Implementing the digital transformation successfully

Digitization will continue to fundamentally change the German economy in the years to come – especially for small and medium sized enterprises (SMEs). The ability to work together in a variety of locations, such as from a home office or on the road, in networked teams promotes flexibility, creativity and employee satisfaction. But getting fully immersed in these processes can be difficult at first. Breaking often-heard, foreign-sounding meta-concepts down into more familiar, comprehensible individual ideas helps here. Highly complex processes have to be tackled through comprehensible subtasks as part of practical implementation. This helps both managers and employees with internal communication, small-scale planning and general feasibility.

Seeing digitization as an opportunity – and helping people understand it

40 percent of German companies recognises the challenges of digitisation and want to actively exploit the opportunities it offers. But there is still some confusion about how to deal with this fundamental change – and there is a feeling that there is an absolute need to start pursuing digitization consistently. But the question is: How? According to study by Bitkom, the industry association for the German information and telecommunications industry, a quarter of respondents are worried about the existence of their companies if they fail to develop a strategy for digitization.

What is holding the process of digitization back?

Employees who do not have a deep insight into the corporate strategy are afraid they will lose their jobs. They may feel overwhelmed and are afraid that they will not be able to catch up with the new skills that are needed. You have probably heard things like this from your employees before: “But we’ve always done things this way”, “I can’t guarantee it will be work then” and “I can’t do that”. That means your most urgent task as CTO or IT manager is to develop a digital strategy and to remove these fears by getting employees on board at an early stage.

What exactly employees afraid of?

Every sixth employee fears for their job in the course of digitization according to a survey of 1,400 employees in Germany by the consulting firm EY. 70 percent expect changes in their area of responsibility; just under a third even expect significant changes. In fighting these fears, it is important to emphasize that the opposite is true: Jobs are actually in danger without digitization. That's because companies that jump on the train too late or do so inconsistently will have no chance in rapidly changing markets.

Construction worker works on a tablet

Employee motivation: Focus on people

Your own employees are not just a big obstacle; they also provide the greatest opportunity for successful digitization. As a CTO or IT manager, you are the interface between internal systems engineering and all other departments. One of your main duties as a digitization supervisor is to make people understand digitization. It is your job to communicate the leading processes transparently and in a timely way to your employees and later to the entire workforce and to make the goals something everyone can understand. Digitization can only work if people understand and accept it. They have to understand why innovations are essential. And ultimately they have to adopt them. Motivation is the deciding factor here. How can you ensure digitization will succeed? You can make it succeed by involving your employees in the process, allowing them to help shape it and make decisions – at least in their own area of work. Don’t make your employees feel that digitization is an (additional) burden; they need to feel they are part of a process that would not be possible without them.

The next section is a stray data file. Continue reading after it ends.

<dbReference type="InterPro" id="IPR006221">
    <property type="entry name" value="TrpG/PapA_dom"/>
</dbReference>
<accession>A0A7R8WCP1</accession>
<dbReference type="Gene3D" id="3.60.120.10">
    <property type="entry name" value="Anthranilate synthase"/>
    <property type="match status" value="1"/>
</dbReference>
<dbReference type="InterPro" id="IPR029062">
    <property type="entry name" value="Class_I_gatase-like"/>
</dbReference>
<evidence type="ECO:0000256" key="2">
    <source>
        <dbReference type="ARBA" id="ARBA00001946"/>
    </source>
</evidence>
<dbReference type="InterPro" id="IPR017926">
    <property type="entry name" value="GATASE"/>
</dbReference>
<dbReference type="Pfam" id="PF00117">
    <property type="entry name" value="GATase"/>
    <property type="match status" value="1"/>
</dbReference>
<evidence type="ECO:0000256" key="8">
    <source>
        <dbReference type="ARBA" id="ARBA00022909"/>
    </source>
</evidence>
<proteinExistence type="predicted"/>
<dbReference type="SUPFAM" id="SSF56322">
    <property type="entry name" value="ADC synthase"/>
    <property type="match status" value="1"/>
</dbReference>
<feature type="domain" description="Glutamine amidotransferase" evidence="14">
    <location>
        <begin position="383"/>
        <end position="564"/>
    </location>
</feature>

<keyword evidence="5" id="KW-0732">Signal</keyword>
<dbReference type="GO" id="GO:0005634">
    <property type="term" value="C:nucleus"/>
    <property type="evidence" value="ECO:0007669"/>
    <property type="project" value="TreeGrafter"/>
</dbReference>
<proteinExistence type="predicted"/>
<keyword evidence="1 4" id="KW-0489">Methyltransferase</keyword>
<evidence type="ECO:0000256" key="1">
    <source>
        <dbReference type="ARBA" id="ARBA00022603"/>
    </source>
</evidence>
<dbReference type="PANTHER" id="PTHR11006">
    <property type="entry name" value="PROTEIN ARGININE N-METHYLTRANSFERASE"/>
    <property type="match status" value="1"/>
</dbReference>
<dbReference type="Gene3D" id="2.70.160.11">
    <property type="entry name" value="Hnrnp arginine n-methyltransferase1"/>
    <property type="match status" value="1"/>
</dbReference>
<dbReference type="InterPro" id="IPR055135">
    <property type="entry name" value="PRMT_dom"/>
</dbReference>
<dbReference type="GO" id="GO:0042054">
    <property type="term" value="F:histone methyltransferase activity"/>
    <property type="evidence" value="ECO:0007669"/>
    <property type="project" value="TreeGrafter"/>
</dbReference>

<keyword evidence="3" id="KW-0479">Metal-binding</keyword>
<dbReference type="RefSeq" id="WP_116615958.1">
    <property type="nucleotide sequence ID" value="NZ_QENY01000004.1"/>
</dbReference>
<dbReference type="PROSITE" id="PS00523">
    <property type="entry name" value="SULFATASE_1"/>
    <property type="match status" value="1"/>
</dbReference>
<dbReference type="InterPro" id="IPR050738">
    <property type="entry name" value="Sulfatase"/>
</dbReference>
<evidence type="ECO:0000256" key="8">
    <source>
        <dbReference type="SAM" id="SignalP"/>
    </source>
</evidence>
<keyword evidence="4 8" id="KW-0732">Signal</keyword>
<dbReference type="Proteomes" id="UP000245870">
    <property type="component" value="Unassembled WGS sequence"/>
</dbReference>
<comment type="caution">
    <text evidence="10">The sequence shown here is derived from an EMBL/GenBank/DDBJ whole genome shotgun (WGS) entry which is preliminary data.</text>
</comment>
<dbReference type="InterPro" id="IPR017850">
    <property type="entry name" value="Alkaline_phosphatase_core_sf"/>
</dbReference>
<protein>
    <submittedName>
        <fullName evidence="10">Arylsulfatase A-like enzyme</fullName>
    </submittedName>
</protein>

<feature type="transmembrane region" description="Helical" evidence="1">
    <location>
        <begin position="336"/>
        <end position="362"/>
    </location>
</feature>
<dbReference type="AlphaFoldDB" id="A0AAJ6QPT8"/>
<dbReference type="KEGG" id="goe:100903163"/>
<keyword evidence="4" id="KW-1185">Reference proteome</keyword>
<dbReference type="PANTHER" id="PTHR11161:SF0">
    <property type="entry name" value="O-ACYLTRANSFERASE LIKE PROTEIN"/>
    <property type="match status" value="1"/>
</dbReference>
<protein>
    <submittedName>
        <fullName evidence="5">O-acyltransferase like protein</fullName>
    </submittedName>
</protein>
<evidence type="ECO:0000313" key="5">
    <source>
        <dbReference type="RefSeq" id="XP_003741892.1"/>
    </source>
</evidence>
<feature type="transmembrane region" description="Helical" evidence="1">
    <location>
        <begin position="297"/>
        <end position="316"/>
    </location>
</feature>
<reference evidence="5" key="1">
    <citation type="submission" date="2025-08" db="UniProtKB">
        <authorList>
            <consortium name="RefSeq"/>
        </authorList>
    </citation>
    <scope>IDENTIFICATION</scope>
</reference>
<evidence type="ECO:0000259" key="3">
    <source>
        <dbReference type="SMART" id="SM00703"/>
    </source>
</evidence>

Remember: Your employees are already further on in digitization in their private lives

Booking a holiday or concert tickets online? Finding a destination with your smartphone navigation system? Retrieving e-mails while on your tablet? Most of them have long experienced digitization as an asset in their private lives. And yet they cling to the familiar in their jobs. This phenomenon runs through all hierarchical levels. The difference is in the freedom of choice. In their private lives, they have taken the decision themselves, but in their professional lives digitization is forced on them. This causes negative feelings such as fear of change, skepticism, and denial.

Digitization: Everyone has to be involved

The solution: Understand the concerns and motivations of your employees by actively involving them in the process. This may include training formats, such as external support workshops, which provide hands-on guidance about which specific tools can be used. This can give rise to a common digital strategy, a common vision about what the innovations look like and what they can do. For example, IDG, the world’s largest provider of IT media, was one of the first publishers in Germany to move away from print to digital publications and services in very specific transformations dictated by the market. They did this through company-wide workshops with digitization experts. Every employee was asked to visualize their current role and job within the workflow. Huge diagrams were created, which formed the starting point for discussions, suggestions, and improvements. These diagrams were then transformed by the individual departments into needs-based goals and concrete measures for each work unit. The results were motivated, active employees in a functioning company that could compete worldwide in the extremely volatile market for IT media.

Digitization: Seize the opportunity

Anyone who succeeds in inspiring their employees about digitization and its benefits by taking their worries seriously and assuaging them will benefit.